Photo courtesy Ariss King
When Ariss King was a little girl, her parents took her to art museums and enrolled her in art camps to encourage her creativity. They wanted her to feel that anything was possible, particularly regarding her future as an artist, and she transformed what she learned in those long museum hallways and at paint-splattered art tables into a career.
Today, the 34-year-old King works as an artist and graphic designer with the Clinton Chamber of Commerce and with Wolfe Studio. Although her parents, Lee and Gloria King, started Ariss on her artistic path, she credits several other sources for her creativity.
"My time at Murrah High School was a great experience. I actually miss high school," she says, remarking that several of her peers at the local public school went on to become her coworkers and noting that she was still friends with many of her classmates. "I think it's a marker that you're on the right path when you're able to work with people you know and still make new connections."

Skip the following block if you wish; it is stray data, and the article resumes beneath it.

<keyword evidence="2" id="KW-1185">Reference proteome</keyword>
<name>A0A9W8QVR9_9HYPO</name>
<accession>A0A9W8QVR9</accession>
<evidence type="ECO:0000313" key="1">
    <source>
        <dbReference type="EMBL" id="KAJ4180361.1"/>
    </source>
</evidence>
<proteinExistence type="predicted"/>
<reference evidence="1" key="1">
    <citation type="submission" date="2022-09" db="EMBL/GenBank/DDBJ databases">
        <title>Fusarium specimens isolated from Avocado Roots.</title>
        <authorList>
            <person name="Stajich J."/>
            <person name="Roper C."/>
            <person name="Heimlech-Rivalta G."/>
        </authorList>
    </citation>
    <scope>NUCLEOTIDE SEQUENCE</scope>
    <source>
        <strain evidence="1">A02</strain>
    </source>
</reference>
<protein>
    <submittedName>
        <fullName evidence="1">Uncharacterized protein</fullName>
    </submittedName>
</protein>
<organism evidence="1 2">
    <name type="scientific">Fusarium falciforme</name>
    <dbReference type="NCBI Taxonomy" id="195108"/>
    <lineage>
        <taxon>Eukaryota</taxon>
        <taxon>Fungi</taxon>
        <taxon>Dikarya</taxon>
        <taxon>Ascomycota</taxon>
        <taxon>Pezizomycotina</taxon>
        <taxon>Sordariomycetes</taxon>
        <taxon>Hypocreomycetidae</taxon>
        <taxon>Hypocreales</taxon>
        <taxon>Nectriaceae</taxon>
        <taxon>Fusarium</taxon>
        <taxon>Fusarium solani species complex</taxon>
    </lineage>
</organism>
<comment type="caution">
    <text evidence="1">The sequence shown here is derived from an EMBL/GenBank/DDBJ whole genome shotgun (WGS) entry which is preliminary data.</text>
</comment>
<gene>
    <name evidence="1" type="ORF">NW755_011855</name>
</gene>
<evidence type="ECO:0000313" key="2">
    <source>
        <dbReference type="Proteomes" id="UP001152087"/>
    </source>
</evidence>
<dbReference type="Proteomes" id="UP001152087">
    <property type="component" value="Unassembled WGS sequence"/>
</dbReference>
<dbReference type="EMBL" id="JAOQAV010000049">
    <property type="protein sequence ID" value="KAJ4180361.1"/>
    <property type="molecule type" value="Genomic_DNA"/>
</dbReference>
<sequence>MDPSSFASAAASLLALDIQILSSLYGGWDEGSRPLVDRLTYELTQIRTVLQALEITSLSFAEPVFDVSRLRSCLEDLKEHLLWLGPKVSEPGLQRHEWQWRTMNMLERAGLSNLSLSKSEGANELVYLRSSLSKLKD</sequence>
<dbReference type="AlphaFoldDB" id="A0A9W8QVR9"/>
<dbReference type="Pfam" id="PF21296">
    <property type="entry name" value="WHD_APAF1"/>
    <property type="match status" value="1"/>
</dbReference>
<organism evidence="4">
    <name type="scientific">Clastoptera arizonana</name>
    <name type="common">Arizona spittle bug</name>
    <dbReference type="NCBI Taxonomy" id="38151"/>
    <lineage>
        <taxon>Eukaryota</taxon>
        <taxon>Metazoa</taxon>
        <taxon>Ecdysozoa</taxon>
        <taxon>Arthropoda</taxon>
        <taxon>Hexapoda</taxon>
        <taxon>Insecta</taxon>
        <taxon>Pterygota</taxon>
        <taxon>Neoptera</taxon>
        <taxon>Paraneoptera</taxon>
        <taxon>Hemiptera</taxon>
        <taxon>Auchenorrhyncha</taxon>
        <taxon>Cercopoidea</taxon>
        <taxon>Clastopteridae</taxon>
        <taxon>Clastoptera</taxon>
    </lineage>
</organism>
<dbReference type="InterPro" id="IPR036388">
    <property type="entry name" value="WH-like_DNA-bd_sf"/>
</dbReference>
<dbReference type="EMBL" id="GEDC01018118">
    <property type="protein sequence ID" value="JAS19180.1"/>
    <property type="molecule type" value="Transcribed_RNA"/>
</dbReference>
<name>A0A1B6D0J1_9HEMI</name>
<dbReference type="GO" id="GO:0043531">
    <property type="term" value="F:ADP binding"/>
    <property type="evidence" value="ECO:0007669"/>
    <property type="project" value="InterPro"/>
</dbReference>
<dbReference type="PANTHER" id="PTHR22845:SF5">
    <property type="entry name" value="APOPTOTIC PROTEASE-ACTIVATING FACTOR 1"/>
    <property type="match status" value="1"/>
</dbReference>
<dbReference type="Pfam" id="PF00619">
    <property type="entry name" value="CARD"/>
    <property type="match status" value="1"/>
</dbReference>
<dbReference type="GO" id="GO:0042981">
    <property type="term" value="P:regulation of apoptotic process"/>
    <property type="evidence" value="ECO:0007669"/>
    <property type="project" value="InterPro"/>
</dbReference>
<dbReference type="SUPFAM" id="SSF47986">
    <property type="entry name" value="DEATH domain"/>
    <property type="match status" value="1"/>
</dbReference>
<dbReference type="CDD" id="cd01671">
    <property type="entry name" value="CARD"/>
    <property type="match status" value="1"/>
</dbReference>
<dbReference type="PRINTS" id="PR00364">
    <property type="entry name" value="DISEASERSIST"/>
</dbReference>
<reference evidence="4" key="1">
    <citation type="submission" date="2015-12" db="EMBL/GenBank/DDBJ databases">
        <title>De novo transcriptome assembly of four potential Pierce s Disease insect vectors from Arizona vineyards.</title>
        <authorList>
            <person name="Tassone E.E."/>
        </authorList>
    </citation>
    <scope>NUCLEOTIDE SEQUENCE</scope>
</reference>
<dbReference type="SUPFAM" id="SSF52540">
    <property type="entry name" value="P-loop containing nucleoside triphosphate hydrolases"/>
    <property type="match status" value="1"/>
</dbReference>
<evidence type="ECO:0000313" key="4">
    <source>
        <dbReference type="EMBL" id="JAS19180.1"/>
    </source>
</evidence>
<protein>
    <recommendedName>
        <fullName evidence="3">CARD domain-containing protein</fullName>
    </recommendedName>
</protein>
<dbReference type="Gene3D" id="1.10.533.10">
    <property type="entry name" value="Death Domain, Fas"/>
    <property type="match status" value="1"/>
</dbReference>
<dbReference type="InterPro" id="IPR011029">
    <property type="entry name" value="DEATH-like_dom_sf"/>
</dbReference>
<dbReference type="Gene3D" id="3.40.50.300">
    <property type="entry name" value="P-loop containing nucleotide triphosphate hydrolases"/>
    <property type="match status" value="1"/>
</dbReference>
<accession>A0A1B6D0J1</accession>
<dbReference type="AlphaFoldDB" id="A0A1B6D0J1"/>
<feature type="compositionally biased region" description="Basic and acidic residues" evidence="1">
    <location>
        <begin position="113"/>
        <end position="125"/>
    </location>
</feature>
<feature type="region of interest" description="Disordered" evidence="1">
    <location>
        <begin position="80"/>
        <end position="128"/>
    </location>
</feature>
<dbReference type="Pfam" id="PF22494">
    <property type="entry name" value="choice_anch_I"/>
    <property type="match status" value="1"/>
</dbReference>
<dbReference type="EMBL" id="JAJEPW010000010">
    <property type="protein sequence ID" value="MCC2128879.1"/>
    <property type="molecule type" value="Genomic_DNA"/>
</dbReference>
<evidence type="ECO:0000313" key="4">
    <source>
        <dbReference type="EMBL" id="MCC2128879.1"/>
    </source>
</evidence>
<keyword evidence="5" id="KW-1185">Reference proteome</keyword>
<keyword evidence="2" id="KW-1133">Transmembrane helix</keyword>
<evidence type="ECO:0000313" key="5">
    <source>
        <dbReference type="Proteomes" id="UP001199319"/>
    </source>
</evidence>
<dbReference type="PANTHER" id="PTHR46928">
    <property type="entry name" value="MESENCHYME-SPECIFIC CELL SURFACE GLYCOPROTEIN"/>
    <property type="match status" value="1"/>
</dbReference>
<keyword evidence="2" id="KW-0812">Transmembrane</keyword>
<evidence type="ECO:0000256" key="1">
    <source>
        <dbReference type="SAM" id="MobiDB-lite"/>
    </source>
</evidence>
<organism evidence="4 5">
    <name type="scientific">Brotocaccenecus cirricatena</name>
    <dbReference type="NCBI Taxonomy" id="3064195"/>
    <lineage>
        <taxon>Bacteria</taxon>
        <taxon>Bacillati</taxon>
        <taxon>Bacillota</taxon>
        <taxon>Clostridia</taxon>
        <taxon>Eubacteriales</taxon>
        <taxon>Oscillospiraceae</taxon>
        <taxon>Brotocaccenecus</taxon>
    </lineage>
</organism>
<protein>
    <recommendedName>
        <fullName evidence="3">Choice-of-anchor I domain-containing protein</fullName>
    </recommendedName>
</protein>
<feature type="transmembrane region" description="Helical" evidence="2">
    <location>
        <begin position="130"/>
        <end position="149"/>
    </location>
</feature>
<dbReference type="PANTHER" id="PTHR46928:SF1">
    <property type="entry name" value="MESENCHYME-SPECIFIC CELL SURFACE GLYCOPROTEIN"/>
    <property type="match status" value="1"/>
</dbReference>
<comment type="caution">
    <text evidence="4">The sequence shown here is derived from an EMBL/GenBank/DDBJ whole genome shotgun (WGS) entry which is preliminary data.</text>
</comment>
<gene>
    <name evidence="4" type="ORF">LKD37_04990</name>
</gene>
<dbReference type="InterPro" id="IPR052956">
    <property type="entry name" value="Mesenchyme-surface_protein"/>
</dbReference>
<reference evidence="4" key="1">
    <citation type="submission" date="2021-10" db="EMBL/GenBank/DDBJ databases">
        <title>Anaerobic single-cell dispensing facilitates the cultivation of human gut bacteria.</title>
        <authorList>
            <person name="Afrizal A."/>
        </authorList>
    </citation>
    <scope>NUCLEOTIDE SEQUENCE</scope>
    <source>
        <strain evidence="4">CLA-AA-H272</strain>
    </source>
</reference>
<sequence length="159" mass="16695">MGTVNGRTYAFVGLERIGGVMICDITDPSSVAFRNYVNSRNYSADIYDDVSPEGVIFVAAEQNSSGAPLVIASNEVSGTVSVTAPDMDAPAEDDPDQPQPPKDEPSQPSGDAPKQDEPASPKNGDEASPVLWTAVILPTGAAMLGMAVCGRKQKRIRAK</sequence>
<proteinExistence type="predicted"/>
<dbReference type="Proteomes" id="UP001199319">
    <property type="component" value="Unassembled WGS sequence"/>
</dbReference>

King continued her educational career at Mississippi College, graduating with a bachelor's degree in graphic design and a minor in theater in 2014. During her time at the Clinton-based university, King took advantage of two unique opportunities: working as an intern at the Jackson Free Press and getting involved with the college's theater department.
In between directing and acting in campus productions such as Steve Martin's colorfully titled "The Underpants" and the short "Kitty the Waitress," the artist worked closely with the JFP's Donna Ladd, the editor who guided King to her love for event planning. She found herself closely involved in organizing the JFP Chick Ball in 2012 and 2014 and assembling the Best of Jackson issue in 2013, 2014 and 2015.
"Those were the best years," King recalled. "My time at the JFP helped me learn to communicate with small businesses and help those businesses further their visions."
The small businesses that King serves now are the same businesses she was raised around as a native to the area. Through her work, she helps clients bring their goals to fruition through graphic design and other artistic mediums.
"Jackson businesses want to be progressive, especially in this pivotal time, and build something new for the younger people while still speaking to older people," King says.
The finished products help the businesses "tell their stories well," she says, which King believes is the lifeblood of her work—and of the Jackson business scene as a whole.
Visit arissking.com or follow her on Instagram at @space_icarus.